Similarities between CLARION 6.1 and ACT-R 6 (based on the ACT-R 6 proposal) ACT-R and CLARION use different terminology to represent similar ideas: Models in ACT-R are approximately equivalent to MCS modules in CLARION. Components in CLARION are similar to modules in ACT-R. Productions in ACT-R are similar to rules in CLARION. Eval modules in ACT-R are similar to fixed rules in CLARION. Chunks in ACT-R and CLARION are essentially the same. Buffers in ACT-R are equivalent to Queues in CLARION. Purely an implementation feature for asynchronous operation. CLARION and ACT-R often account for different tasks, although there have been some overlaps also.
Differences between CLARION 6.1 and Soar 9.3 (based on the Soar 9.3 manual) In Soar there is a single representation of permanent knowledge (productions) whereas CLARION allows for multiple representational forms of both declarative and procedural knowledge. Soar makes no distinction between explicit and implicit knowledge. In Soar, there is no built-in modeling of the psychological process of the interaction and synergy between explicit and implicit processes. CLARION can apply several different learning mechanisms, Soar uses a single learning mechanism (chunking). Soar makes no distinction between explicit and implicit learning. Soar uses a single mechanism for generating goals (automatic subgoaling), in CLARION goals can be generated using various meta-cognitive mechanisms to incorporate facets of contextual (sensory) information as well as motivational factors (drive strengths). Soar implements a long-term memory, whereas CLARION assumes all knowledge is equivalently accessible, and therefore does not need retrieval from long-term memory.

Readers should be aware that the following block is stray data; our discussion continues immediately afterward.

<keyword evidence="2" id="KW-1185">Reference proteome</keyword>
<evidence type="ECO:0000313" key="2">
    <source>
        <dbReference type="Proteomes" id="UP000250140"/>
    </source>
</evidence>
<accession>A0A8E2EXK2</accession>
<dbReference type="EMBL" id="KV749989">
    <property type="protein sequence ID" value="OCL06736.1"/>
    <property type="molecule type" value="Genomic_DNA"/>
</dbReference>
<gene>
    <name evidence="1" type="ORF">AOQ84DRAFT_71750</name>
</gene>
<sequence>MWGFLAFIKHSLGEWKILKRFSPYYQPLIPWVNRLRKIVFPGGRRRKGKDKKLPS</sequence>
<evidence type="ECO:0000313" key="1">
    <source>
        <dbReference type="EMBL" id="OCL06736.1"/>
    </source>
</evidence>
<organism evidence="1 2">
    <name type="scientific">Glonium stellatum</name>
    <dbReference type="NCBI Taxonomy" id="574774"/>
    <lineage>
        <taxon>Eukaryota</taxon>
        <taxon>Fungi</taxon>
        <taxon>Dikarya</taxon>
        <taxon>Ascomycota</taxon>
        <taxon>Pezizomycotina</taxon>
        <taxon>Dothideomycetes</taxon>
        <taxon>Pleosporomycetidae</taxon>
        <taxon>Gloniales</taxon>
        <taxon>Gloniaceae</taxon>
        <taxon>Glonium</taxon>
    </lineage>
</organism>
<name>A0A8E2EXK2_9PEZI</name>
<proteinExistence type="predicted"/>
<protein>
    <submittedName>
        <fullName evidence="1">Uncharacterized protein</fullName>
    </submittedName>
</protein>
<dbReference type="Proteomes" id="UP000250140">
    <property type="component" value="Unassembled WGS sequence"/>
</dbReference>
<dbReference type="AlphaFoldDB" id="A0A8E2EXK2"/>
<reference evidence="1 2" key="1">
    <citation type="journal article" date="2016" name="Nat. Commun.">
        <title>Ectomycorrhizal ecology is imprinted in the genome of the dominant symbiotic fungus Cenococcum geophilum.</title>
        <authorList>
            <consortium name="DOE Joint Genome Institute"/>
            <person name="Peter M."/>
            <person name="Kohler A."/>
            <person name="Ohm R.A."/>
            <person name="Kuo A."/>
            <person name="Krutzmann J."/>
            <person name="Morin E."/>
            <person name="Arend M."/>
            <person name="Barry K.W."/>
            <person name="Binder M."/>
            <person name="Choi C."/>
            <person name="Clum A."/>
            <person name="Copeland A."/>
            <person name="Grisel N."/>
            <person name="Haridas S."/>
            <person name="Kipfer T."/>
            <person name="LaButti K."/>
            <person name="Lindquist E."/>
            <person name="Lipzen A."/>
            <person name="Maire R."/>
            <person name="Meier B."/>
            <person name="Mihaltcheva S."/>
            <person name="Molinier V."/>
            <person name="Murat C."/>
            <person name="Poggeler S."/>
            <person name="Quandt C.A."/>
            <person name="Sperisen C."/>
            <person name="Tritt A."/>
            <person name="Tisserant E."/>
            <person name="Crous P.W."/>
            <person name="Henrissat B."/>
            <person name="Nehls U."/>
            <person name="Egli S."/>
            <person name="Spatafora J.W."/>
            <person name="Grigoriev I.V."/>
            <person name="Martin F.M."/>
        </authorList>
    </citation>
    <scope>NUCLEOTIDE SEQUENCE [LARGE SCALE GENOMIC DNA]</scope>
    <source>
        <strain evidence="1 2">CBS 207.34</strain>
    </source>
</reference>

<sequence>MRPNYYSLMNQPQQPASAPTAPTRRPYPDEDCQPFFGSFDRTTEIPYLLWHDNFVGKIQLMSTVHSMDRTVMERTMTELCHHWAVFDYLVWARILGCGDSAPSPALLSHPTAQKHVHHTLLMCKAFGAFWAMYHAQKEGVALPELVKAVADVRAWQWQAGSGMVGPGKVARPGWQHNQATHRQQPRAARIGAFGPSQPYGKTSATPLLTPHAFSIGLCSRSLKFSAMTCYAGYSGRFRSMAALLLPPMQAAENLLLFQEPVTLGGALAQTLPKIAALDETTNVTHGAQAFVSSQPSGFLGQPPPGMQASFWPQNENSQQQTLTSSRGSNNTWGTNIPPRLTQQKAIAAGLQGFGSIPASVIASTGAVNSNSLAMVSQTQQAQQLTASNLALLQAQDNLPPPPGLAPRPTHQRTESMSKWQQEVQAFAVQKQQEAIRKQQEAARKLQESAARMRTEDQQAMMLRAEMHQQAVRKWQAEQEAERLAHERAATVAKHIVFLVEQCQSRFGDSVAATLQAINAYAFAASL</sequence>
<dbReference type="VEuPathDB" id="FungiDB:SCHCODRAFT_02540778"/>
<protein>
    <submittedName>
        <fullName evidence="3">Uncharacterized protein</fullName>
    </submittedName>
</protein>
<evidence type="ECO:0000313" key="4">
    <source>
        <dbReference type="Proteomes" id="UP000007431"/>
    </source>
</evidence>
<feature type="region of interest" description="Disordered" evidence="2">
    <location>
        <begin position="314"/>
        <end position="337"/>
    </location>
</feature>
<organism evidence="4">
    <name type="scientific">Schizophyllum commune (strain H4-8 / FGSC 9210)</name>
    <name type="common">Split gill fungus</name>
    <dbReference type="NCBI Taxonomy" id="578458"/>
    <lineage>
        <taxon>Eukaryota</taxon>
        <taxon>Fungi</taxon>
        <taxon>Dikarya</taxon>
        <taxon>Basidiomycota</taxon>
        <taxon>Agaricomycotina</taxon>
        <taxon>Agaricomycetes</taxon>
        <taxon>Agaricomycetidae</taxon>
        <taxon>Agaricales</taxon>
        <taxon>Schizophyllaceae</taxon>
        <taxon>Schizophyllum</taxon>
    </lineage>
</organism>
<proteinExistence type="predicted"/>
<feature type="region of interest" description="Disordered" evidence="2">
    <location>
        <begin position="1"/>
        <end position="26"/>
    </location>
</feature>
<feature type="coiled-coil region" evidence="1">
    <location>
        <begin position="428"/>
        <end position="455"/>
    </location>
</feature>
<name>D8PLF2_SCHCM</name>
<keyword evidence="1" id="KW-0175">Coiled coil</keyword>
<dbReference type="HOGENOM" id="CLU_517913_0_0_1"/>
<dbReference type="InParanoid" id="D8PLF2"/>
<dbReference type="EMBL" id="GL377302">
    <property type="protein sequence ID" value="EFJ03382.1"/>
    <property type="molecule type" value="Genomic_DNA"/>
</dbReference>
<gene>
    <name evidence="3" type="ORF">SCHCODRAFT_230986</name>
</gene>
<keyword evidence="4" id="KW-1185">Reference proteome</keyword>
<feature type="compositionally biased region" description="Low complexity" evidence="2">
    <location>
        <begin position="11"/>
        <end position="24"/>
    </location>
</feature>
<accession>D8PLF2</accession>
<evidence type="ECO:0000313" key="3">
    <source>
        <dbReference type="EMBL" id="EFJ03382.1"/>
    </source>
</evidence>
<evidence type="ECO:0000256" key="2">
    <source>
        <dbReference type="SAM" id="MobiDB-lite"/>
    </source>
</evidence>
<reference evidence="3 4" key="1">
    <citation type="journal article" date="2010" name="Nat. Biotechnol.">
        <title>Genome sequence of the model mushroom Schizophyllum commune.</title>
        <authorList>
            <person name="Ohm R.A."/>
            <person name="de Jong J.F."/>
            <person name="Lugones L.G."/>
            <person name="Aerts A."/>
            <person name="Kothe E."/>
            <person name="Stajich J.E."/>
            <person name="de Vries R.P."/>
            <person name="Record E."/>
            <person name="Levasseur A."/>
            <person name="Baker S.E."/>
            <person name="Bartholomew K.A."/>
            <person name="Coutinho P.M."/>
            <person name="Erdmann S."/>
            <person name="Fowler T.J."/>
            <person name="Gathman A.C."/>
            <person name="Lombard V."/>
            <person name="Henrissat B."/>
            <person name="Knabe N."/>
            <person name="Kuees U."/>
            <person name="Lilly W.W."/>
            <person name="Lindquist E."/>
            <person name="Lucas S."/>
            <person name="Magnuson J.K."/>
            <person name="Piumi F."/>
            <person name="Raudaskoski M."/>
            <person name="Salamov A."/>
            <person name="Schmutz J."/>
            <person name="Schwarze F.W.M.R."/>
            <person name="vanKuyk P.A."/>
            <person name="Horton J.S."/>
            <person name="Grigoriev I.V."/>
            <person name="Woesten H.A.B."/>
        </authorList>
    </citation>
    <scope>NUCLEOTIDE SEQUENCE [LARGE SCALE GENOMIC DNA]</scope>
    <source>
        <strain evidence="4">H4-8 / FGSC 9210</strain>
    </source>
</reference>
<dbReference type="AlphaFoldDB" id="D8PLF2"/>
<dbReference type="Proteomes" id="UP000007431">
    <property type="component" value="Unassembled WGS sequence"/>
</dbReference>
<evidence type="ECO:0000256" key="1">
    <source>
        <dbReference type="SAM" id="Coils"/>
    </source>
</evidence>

Similarities between CLARION 6.1 and Soar 9.3 (based on the Soar 9.3 manual) Soar’s temporary knowledge (attributes and values) is equivalent to dimension-value pairs and chunks in CLARION. Operators are similar to action chunks in CLARION. Soar’s application of working memory has many similarities to CLARION’s working memory. Soar and CLARION both have an episodic memory, although the exact similarities and differences of their implementations are not entirely clear. CLARION can use episodic memory for offline learning of declarative associations (in the NACS) and procedural knowledge (in the ACS).